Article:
CIO Of DaimlerChrysler: Sue Unger's Drive to Diversity

Sue Unger defied the odds to become the CIO of an automotive giant despite her gender and status as a technology outsider. Here's how she did it.

Sue Unger did not have much respect for IT when she was a finance executive. Reactive, insular, tactical and unmotivated are just some of the more printable adjectives she used to criticize IT in those days.

Yet now the 54-year-old former bean counter presides over one of the world’s largest IT groups at one of the world’s largest companies, $157 billion DaimlerChrysler. She has survived two waves of management purges since Germany’s Daimler-Benz purchased Chrysler in 1998—purges that saw the only other two female senior vice presidents there leave the company. Indeed, Unger has gained power since the merger in a company that has swept away Americans at its uppermost levels and replaced them with Germans. She is the rare American who rules on both sides of the Atlantic. But she speaks no German, has always lived in the suburban Detroit town where she grew up and has worked for exactly one company since graduating college in 1972: Chrysler. Worldly she is not. And her understanding of IT remains rooted in the conceptual rather than the technological.

This is atypical to say the least. The vast majority of CIOs remain techies who learn the business rather than businesspeople who learn technology. CIO’s "State of the CIO 2003" survey found, for example, that just 14 percent of more than 500 IT leaders had any relevant experience in finance before becoming CIO. Other core business functions, like manufacturing and sales, had even lower percentages, while engineering was slightly better, at 20 percent. In the auto industry, the breakdown is no different. The last businessman to be CIO at a Big Three company, Ford’s Jim Yost, who came from finance like Unger, lasted just a year before stepping aside for a techie. It should come as no surprise that Unger is also the first and only woman to be a Big Three CIO.Unger’s startling success makes her a walking case study on leadership and what it takes for a woman and a technology outsider to become the boss of IT in one of the most competitive, macho industries in the world. How has she defied the odds? Several ways: excellent analytical and people skills honed by her years in finance, and a determination to learn every important aspect of the car business by taking assignments in every major area of Chrysler.

"She broke a lot of barriers by moving around a lot and not being afraid to take on assignments in different functional areas of the company," says Unger’s mentor, Gary Valade, Chrysler’s executive vice president of global procurement and supply. "No matter what the assignment was, she was always able to break it down to its essential elements and deal with those, and not get distracted by a lot of peripheral stuff."

But for Unger and her company, the biggest challenges may lie ahead. Chrysler, perennially third behind GM and Ford, is continuing to lose market share as competitors eat away at the categories that Chrysler’s innovative designers made famous, such as the minivan and SUV. And Mercedes and Chrysler finished below average on J.D. Power and Associates’ 2003 initial quality survey. (In 2003 tests, Consumer Reports’ readers put Mercedes’ reliability in third place of worst-of-all car brands.) Analysts question whether DaimlerChrysler’s quest to shore up a failing Chrysler has caused its chairman of the board of management, Jurgen Schrempp, to lose sight of what made his German gem great.

Indeed, one of the first questions a German journalist asked Schrempp at the company’s annual press conference last fall was whether he was considering selling Chrysler. Schrempp responded with a stern "No!" but the question—and larger issue of the merger’s success—lingers on.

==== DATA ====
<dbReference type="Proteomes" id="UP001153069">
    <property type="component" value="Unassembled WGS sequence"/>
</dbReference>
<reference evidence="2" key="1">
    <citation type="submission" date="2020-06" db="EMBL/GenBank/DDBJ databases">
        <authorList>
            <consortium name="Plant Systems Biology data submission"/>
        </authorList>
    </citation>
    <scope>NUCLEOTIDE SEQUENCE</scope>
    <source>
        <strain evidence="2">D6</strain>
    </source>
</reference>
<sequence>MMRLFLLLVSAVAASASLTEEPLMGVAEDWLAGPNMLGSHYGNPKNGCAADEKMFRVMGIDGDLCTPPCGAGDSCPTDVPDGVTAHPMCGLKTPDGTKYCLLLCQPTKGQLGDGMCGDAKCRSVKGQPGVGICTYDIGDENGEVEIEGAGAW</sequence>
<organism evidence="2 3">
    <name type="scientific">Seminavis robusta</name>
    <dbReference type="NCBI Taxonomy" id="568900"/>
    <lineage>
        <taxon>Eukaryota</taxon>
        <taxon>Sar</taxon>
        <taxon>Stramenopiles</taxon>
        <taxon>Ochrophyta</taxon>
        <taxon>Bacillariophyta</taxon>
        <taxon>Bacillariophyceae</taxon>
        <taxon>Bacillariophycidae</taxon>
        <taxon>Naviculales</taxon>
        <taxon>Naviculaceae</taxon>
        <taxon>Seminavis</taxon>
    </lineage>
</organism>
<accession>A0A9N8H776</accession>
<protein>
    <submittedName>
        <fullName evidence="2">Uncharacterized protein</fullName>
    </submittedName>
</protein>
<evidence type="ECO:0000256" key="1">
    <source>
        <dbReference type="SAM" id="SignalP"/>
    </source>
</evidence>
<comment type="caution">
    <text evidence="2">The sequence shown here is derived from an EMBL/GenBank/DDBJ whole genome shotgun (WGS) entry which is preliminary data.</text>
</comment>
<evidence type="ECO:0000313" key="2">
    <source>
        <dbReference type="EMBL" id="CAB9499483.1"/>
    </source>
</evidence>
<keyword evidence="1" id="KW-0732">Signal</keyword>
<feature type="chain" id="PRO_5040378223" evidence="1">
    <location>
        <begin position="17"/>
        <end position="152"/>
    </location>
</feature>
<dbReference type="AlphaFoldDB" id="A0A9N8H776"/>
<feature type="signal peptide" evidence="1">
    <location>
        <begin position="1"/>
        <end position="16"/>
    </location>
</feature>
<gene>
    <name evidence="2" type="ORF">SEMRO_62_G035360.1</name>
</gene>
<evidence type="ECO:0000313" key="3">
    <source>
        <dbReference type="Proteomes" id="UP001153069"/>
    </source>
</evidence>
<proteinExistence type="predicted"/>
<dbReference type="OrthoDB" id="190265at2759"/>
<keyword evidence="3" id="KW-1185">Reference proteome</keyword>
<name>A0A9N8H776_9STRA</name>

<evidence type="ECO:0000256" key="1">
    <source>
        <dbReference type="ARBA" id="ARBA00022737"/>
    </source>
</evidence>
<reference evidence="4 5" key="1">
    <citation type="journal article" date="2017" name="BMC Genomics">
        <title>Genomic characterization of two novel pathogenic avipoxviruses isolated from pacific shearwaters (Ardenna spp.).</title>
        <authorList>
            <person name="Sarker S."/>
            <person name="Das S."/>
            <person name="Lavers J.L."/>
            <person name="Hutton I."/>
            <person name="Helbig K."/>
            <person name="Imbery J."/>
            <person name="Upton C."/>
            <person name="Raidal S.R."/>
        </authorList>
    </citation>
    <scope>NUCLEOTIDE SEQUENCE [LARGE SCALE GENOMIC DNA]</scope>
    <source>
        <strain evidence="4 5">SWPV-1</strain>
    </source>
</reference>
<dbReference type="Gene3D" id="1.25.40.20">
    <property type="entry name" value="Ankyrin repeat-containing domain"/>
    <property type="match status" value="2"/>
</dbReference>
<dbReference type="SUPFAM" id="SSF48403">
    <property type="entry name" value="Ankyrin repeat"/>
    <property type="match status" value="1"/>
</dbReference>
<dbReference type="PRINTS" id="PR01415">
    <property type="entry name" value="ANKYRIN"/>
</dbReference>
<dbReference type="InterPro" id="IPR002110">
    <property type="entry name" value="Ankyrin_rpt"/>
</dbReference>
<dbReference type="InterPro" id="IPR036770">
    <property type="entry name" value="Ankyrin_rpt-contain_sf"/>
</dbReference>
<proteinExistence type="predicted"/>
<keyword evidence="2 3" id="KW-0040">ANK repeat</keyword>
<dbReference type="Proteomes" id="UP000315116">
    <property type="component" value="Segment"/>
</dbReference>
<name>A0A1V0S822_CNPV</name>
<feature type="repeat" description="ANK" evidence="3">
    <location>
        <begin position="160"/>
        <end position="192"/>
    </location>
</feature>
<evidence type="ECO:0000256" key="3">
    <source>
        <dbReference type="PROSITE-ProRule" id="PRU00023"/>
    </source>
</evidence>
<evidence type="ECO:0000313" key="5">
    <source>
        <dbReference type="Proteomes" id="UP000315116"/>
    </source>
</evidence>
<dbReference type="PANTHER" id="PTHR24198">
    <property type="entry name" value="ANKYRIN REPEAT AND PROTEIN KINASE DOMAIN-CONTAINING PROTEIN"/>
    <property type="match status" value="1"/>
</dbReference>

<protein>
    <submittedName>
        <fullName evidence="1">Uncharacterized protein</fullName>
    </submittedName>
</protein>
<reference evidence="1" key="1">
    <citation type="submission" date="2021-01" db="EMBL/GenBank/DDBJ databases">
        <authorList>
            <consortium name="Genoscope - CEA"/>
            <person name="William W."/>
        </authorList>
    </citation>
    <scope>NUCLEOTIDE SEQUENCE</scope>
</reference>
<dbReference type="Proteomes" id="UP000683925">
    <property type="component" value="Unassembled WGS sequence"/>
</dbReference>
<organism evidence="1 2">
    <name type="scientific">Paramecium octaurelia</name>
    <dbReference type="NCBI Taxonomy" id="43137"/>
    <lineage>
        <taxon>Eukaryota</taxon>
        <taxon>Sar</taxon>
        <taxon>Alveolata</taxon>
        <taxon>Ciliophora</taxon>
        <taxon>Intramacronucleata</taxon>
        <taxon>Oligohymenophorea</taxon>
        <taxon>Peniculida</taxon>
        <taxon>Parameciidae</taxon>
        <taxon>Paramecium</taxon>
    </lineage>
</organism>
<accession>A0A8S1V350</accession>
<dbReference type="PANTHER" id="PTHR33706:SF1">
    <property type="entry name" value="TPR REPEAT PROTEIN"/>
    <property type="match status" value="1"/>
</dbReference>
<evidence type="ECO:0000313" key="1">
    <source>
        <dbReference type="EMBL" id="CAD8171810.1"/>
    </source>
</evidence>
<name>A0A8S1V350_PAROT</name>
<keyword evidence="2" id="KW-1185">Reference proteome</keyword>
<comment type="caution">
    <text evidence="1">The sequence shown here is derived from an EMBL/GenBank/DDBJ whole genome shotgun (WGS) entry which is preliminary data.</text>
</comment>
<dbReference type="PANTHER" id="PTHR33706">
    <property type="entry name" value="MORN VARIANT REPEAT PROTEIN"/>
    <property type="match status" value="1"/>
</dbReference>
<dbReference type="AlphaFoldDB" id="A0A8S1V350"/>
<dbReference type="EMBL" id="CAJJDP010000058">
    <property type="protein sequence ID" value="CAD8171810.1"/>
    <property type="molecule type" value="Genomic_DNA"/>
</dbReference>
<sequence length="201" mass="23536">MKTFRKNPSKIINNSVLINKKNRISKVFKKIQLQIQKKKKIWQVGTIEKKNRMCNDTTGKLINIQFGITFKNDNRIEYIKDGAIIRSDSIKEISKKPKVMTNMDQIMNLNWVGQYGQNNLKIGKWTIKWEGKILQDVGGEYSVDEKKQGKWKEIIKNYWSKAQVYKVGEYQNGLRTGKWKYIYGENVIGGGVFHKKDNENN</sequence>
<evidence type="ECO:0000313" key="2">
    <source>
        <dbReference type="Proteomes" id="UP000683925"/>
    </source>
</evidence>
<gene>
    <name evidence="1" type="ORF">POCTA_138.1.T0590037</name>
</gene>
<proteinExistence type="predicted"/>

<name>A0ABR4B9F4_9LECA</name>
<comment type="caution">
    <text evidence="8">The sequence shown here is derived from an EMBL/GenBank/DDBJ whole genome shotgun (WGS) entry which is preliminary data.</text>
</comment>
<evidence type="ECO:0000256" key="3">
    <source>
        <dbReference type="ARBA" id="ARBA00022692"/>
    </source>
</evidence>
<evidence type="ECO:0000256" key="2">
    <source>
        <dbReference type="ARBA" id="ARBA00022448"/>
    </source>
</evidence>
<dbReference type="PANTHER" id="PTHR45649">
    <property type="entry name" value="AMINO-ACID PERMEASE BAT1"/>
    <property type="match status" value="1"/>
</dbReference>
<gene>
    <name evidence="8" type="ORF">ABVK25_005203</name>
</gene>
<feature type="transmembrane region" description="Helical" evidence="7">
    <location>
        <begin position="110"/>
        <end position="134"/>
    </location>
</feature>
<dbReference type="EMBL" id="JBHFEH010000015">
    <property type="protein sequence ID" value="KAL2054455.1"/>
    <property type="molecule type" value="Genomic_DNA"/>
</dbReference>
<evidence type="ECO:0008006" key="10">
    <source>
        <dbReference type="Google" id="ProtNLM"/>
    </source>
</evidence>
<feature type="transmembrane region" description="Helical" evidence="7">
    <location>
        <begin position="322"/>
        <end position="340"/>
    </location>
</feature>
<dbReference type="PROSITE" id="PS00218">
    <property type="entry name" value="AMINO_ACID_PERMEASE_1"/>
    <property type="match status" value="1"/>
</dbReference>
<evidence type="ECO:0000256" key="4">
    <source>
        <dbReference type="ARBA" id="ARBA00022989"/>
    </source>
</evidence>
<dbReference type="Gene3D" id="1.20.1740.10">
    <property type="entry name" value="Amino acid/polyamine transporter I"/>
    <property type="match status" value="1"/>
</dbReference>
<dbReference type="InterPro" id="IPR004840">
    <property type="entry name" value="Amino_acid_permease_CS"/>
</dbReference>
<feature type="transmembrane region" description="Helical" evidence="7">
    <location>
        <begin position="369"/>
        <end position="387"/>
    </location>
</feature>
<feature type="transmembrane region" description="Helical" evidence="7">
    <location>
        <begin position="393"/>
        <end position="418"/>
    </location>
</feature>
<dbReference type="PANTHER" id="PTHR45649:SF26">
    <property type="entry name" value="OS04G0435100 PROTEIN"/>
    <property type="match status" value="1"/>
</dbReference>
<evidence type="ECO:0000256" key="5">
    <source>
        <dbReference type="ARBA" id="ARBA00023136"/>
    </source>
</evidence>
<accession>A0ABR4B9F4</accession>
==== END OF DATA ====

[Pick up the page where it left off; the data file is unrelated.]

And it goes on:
Driver’s Ed

Unger comes from the second most powerful constituency in the car business: the money guys (and at the highest levels, they are still nearly all guys). The car guys (usually engineers) are the most powerful group, and they usually get the CEO jobs, but when you veer off the road into a financial ditch as often as the auto industry does, the money guys are as powerful as bean counters get. Finance in the auto industry has a breadth and depth that few other industries can match. For decades, Chrysler’s promising finance people have been rotated through different areas of the company at roughly two-year intervals, creating executives who understand every facet of the business.

Unger served in several functional areas, from sales and marketing to engineering to warranty, before assuming her IT role. But adaptability was a strength long before she ever came to Chrysler. Growing up, she had wanted to be a civil engineer like her father and grandfather. Her parents helped build her confidence by giving her lots of household responsibility and treating her the same as her brother. "My father expected no more or less of me because I was a girl," she says. But he did not encourage her dream. "He said I could do [engineering], but that I wouldn’t advance very far and I’d be treated badly," Unger recalls. "Women did one of three things in those days. They became nurses, teachers, or they got married."

In her first college computer engineering course in 1968, Unger, the only woman out of 400, was repeatedly humiliated in front of the class by her male professor. The experience drove her out of engineering and into the business school, where the humiliation was less severe and she was still the only woman in most of her classes.

Her sense of isolation continued at Chrysler, where she was one of three women management trainees in 1972’s crop of 50. There were no women in Chrysler’s management at the time either. But Unger viewed the challenge at Chrysler, perhaps a bit naively, as a game she could win.

The game quickly got serious. After a few years of working for finance in the sales and marketing function, Unger pushed to be assigned to the Jefferson North Assembly Plant, one of Chrysler’s oldest, in downtown Detroit in 1977. Her colleagues in finance thought she was crazy to leave the padded carpet of headquarters for the grease and oil of the assembly plant. But Unger wanted to know how cars were built. "I thought it was important to learn everything about the auto industry," she recalls.

But no management woman had ever set foot in the plant (though women worked on the assembly line), and the plant manager was determined to keep it that way.